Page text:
One way of making the search results more available to Google could be to use Romaji alongside key words. Although I'm personally not a big fan of Romaji, I don't think it can be denied that many people use Romaji over Hiragana/Katakana/Kanji when searching on Google (especially for Japanese grammar points, which I think is a fairly large part of this site.) For example, I think it would be just as likely, if not more, that people will search for "what is the difference between no and koto" rather than "what is the difference between and こと" (in which case I currently get a whole bunch of results which I think aren't as good as the answer here.)

On the other hand, if you search for e.g. "what's the difference between tonikaku and ichiou", it ranked fairly highly for me, as one of the answerers wrote the two in Romaji in their answer. (I think it's likely that it would've been higher if romaji was included in the question itself though.)

I think that's one of the reasons that Japanese at About.com does so well in Google results, as it includes Romaji as well as the Japanese script, e.g. it lists "Arigatou gozaimasu" as well as ありがとうございます in this page.

I don't know whether there could be some kind of automatic conversion to Romaji or not (if Romaji was decided upon.) As a demo, I built a proxy server which uses Mecab to convert Japanese to Romaji alongside the Japanese locally and tried it on this site, and it for the most part works, but there are a notable number of exceptions.

The other potential problem is Furigana, as has been outlined. I think it's likely that writing something as 行{​い​}きます would make things difficult for indexers because of the way Japanese sentences need to be broken up and analyzed. I don't know how Google handles <ruby> tags, but maybe actually serving ruby server-side might be an option? I'm not sure.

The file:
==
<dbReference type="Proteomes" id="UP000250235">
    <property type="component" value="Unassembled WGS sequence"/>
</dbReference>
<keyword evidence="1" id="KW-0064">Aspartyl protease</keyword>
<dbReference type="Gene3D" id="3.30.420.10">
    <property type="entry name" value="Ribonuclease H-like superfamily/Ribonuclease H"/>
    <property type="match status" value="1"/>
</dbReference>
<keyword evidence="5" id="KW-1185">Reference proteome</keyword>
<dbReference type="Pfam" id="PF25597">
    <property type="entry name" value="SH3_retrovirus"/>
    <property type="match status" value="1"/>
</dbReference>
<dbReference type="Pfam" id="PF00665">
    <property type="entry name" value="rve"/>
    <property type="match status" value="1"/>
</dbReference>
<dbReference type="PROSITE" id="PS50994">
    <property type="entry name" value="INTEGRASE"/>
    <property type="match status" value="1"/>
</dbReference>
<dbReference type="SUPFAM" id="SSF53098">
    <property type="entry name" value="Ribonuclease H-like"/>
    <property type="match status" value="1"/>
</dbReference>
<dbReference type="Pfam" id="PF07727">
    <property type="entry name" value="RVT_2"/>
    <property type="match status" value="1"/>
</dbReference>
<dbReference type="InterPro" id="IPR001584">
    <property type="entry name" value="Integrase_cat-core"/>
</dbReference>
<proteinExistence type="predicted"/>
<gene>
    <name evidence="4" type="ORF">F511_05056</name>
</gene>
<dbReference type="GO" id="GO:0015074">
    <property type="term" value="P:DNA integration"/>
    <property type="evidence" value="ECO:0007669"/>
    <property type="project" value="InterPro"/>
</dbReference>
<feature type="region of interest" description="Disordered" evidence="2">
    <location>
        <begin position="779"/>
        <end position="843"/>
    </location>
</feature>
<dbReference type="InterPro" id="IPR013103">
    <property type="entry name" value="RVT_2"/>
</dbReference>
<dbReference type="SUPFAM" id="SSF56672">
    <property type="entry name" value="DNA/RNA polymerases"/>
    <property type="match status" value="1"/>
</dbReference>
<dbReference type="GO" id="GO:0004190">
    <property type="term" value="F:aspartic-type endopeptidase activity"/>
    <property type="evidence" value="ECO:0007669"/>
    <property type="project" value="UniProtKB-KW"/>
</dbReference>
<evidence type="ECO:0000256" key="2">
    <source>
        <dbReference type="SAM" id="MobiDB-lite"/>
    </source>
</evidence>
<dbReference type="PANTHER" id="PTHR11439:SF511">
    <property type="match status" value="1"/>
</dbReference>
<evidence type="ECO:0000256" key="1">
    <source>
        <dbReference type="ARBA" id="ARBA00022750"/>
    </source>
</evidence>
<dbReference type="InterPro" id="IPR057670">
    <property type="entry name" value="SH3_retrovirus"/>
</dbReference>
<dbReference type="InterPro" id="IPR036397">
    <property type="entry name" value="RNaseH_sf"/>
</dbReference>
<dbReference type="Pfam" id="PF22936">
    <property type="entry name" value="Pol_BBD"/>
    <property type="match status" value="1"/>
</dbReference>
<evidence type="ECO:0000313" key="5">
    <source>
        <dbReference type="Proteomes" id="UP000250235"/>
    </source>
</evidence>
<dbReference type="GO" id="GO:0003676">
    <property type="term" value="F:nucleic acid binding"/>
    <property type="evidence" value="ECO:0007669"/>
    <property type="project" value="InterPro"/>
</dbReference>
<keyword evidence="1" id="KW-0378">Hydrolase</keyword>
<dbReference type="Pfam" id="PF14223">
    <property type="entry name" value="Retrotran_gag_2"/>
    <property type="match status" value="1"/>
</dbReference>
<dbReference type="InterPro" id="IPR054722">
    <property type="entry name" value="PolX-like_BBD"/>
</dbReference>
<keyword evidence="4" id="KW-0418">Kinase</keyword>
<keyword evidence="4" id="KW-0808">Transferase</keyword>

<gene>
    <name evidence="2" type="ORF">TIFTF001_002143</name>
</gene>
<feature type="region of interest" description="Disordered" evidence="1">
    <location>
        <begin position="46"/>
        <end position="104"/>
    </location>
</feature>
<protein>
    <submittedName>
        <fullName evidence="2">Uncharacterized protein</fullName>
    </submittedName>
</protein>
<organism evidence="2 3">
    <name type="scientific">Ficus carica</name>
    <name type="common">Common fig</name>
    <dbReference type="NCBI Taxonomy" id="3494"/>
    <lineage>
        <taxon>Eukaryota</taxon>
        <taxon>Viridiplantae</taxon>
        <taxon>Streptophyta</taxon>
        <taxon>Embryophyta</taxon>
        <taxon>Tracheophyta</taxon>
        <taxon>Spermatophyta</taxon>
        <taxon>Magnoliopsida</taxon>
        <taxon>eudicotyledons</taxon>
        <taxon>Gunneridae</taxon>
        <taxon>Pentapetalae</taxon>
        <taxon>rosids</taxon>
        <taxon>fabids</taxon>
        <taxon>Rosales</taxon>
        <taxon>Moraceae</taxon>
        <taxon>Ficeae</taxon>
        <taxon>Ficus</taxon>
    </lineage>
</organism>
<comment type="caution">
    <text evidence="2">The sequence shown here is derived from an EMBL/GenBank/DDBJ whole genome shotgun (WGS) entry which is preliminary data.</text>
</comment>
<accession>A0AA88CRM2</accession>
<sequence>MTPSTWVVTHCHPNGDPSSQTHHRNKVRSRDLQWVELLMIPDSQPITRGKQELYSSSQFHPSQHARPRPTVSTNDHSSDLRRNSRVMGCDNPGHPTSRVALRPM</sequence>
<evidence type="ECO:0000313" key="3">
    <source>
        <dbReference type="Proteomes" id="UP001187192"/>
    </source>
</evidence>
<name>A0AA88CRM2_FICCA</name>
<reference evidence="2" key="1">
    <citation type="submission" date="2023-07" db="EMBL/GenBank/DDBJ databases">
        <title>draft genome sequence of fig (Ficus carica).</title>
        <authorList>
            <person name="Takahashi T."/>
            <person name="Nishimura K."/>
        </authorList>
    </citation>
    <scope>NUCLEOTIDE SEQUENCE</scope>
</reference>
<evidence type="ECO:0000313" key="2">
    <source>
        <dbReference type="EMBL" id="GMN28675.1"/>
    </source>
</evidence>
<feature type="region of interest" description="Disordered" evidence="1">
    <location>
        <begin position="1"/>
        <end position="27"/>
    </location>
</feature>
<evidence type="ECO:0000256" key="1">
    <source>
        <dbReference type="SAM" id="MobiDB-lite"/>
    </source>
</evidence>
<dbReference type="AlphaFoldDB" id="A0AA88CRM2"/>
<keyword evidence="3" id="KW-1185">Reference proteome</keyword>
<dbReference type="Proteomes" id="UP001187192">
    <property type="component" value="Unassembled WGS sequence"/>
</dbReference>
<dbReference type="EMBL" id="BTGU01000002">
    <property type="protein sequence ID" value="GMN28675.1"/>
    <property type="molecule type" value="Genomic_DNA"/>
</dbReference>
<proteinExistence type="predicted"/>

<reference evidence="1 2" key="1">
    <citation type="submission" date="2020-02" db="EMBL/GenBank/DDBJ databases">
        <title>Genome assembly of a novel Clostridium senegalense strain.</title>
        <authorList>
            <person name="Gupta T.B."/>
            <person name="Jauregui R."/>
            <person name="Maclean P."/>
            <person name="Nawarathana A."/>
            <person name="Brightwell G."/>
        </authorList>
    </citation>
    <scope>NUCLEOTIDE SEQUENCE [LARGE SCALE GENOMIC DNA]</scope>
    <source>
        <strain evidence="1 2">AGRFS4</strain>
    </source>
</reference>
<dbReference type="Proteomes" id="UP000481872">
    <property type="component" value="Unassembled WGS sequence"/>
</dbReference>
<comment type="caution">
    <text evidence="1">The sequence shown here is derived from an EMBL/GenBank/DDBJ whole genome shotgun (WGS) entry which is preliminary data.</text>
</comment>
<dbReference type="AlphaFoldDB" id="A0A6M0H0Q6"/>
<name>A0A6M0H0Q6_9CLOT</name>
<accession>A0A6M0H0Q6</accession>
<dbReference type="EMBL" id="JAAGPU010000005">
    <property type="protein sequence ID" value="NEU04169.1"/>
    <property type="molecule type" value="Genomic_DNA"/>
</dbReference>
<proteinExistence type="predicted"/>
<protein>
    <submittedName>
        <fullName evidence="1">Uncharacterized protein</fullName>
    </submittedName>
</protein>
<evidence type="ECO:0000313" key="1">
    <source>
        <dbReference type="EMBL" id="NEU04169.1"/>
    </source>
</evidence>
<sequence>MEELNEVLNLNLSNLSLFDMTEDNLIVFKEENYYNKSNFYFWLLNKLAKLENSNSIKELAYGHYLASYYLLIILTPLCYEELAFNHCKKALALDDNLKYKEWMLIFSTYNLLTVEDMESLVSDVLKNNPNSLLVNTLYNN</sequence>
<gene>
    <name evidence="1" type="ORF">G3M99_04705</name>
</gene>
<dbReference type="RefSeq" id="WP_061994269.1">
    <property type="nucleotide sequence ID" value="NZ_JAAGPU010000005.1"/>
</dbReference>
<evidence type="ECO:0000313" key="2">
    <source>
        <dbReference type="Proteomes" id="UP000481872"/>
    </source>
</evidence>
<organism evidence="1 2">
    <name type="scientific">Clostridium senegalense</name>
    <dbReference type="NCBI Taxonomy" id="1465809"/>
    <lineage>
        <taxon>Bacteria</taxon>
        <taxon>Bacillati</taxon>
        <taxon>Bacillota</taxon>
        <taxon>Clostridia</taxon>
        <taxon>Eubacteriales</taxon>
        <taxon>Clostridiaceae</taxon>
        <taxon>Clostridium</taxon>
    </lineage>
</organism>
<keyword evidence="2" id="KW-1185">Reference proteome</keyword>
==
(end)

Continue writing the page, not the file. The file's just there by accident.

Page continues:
I don't think that text in images is a major problem for this site. As far as I know, there are only a few questions which suffer from this problem. The solution may be to edit those articles and add the text underneath as a blockquote etc.

Anyway, I'm not saying we should go with any of these options at this point, but I hope we can have some more dialog about where to go from here. This site, in my opinion, has higher quality answers than many other sites, and I think it would be great if more people were able to find them.

  • While the idea deserves consideration, I think it can be denied that people use Romaji for google searches. I honestly don't know what the stats might be, but I think if we are talking real Japanese language students (as opposed to people who may have heard one word somewhere in a show and wonder what it means), kana is just as possible as romaji... Anyway, if we were to consider Romaji a useful SEO addition, then I think it's up to SE to add some basic transliteration script to add romaji keywords to posts.
    – Dave
    Apr 19, 2012 at 7:26
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    On the other hand, I fully support the inclusion of proper Ruby support (currently, this is done in a very hackish way).
    – Dave